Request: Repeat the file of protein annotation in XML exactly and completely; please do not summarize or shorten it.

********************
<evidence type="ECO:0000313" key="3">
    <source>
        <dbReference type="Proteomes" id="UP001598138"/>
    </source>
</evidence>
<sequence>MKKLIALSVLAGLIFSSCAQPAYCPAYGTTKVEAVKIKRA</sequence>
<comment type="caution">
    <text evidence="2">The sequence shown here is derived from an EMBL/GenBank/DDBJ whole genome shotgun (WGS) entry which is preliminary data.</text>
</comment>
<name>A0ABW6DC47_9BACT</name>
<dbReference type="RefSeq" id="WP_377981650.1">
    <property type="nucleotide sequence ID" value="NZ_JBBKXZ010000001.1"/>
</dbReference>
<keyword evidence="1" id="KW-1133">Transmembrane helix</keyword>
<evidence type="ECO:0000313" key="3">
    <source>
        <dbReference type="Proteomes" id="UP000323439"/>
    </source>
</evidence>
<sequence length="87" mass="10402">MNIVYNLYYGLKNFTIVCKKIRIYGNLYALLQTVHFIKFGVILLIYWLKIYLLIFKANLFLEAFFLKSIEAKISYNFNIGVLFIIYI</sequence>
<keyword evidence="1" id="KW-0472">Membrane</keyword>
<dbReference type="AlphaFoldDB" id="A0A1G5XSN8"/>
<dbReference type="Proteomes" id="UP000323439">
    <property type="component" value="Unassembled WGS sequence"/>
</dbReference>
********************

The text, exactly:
<evidence type="ECO:0000313" key="3">
    <source>
        <dbReference type="Proteomes" id="UP001598138"/>
    </source>
</evidence>
<sequence>MKKLIALSVLAGLIFSSCAQPAYCPAYGTTKVEAVKIKRA</sequence>
<comment type="caution">
    <text evidence="2">The sequence shown here is derived from an EMBL/GenBank/DDBJ whole genome shotgun (WGS) entry which is preliminary data.</text>
</comment>
<name>A0ABW6DC47_9BACT</name>
<dbReference type="RefSeq" id="WP_377981650.1">
    <property type="nucleotide sequence ID" value="NZ_JBBKXZ010000001.1"/>
</dbReference>
<keyword evidence="1" id="KW-1133">Transmembrane helix</keyword>
<evidence type="ECO:0000313" key="3">
    <source>
        <dbReference type="Proteomes" id="UP000323439"/>
    </source>
</evidence>
<sequence length="87" mass="10402">MNIVYNLYYGLKNFTIVCKKIRIYGNLYALLQTVHFIKFGVILLIYWLKIYLLIFKANLFLEAFFLKSIEAKISYNFNIGVLFIIYI</sequence>
<keyword evidence="1" id="KW-0472">Membrane</keyword>
<dbReference type="AlphaFoldDB" id="A0A1G5XSN8"/>
<dbReference type="Proteomes" id="UP000323439">
    <property type="component" value="Unassembled WGS sequence"/>
</dbReference>